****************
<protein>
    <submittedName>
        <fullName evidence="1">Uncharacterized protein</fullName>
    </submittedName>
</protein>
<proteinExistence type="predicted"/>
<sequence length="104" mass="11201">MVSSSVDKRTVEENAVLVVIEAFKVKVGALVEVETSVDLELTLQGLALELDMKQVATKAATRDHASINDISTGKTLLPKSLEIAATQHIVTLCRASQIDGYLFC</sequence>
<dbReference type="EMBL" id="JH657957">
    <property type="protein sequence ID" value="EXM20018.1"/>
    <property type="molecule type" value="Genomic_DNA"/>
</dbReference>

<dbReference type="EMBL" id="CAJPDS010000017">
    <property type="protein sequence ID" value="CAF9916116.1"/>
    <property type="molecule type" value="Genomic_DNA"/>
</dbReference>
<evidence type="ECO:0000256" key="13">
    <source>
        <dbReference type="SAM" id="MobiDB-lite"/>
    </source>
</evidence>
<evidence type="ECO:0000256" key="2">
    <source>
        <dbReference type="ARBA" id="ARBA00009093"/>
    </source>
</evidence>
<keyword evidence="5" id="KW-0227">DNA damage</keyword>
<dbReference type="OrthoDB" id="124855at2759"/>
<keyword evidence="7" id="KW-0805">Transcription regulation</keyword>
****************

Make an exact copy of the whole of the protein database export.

<protein>
    <submittedName>
        <fullName evidence="1">Uncharacterized protein</fullName>
    </submittedName>
</protein>
<proteinExistence type="predicted"/>
<sequence length="104" mass="11201">MVSSSVDKRTVEENAVLVVIEAFKVKVGALVEVETSVDLELTLQGLALELDMKQVATKAATRDHASINDISTGKTLLPKSLEIAATQHIVTLCRASQIDGYLFC</sequence>
<dbReference type="EMBL" id="JH657957">
    <property type="protein sequence ID" value="EXM20018.1"/>
    <property type="molecule type" value="Genomic_DNA"/>
</dbReference>

<dbReference type="EMBL" id="CAJPDS010000017">
    <property type="protein sequence ID" value="CAF9916116.1"/>
    <property type="molecule type" value="Genomic_DNA"/>
</dbReference>
<evidence type="ECO:0000256" key="13">
    <source>
        <dbReference type="SAM" id="MobiDB-lite"/>
    </source>
</evidence>
<evidence type="ECO:0000256" key="2">
    <source>
        <dbReference type="ARBA" id="ARBA00009093"/>
    </source>
</evidence>
<keyword evidence="5" id="KW-0227">DNA damage</keyword>
<dbReference type="OrthoDB" id="124855at2759"/>
<keyword evidence="7" id="KW-0805">Transcription regulation</keyword>